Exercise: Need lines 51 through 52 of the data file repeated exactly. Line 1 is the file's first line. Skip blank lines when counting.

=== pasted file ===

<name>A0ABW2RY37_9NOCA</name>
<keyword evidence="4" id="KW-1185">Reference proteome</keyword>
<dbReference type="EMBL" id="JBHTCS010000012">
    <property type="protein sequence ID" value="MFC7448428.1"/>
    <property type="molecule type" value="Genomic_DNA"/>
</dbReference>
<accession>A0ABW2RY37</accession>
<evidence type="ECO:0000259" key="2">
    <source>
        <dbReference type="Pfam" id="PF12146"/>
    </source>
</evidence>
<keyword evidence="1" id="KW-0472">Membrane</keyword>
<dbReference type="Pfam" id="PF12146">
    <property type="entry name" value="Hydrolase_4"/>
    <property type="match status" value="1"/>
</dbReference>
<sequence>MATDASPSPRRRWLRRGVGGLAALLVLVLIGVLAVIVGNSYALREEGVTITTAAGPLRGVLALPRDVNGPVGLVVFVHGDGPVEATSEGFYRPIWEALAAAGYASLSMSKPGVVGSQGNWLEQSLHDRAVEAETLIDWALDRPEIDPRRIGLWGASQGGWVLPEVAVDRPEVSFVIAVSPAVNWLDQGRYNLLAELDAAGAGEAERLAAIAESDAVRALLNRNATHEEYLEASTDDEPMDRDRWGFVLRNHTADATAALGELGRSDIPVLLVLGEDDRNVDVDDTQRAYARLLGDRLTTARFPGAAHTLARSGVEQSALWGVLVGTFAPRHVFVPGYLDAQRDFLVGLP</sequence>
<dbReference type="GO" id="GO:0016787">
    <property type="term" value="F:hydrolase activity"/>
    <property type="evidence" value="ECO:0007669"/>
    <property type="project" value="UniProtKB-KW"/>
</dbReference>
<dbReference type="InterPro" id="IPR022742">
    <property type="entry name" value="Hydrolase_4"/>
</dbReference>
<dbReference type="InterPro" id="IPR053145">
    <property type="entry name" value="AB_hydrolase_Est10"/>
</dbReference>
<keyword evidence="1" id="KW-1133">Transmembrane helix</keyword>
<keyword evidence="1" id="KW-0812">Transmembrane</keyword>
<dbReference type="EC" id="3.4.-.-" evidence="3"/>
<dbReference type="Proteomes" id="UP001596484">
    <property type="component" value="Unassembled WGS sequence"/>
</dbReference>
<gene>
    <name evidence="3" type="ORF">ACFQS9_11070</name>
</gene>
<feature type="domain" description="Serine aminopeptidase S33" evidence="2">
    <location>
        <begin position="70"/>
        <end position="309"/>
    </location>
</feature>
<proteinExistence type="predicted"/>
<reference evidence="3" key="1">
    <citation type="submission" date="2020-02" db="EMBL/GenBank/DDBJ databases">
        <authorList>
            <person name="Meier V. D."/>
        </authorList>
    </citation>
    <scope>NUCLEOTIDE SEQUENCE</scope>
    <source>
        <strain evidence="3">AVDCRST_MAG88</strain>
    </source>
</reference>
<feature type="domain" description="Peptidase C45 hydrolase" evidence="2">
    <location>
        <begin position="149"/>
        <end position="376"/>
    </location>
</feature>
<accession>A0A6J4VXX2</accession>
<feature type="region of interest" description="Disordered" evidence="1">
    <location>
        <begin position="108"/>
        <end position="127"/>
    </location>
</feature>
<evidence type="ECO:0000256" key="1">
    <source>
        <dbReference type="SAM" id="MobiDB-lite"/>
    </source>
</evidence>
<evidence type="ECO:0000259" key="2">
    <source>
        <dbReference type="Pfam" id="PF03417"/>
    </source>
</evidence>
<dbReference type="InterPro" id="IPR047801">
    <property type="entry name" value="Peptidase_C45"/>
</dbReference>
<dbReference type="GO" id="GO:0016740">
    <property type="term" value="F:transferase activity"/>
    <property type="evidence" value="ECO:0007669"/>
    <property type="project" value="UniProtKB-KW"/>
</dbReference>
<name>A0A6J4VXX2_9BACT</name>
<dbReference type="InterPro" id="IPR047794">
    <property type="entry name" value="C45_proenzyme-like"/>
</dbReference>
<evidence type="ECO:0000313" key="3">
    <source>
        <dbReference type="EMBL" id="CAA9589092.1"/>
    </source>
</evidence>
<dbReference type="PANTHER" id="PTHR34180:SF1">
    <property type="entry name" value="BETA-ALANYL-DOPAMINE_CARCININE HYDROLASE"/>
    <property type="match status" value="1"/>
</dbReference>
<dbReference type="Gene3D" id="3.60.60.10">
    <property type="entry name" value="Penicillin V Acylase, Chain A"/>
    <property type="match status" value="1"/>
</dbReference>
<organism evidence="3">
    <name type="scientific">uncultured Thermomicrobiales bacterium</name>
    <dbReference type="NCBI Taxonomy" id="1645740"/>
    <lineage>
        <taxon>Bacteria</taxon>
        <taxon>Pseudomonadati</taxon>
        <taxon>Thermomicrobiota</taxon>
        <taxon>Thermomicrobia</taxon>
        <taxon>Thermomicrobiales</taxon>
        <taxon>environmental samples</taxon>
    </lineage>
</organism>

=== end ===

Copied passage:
    </citation>
    <scope>NUCLEOTIDE SEQUENCE</scope>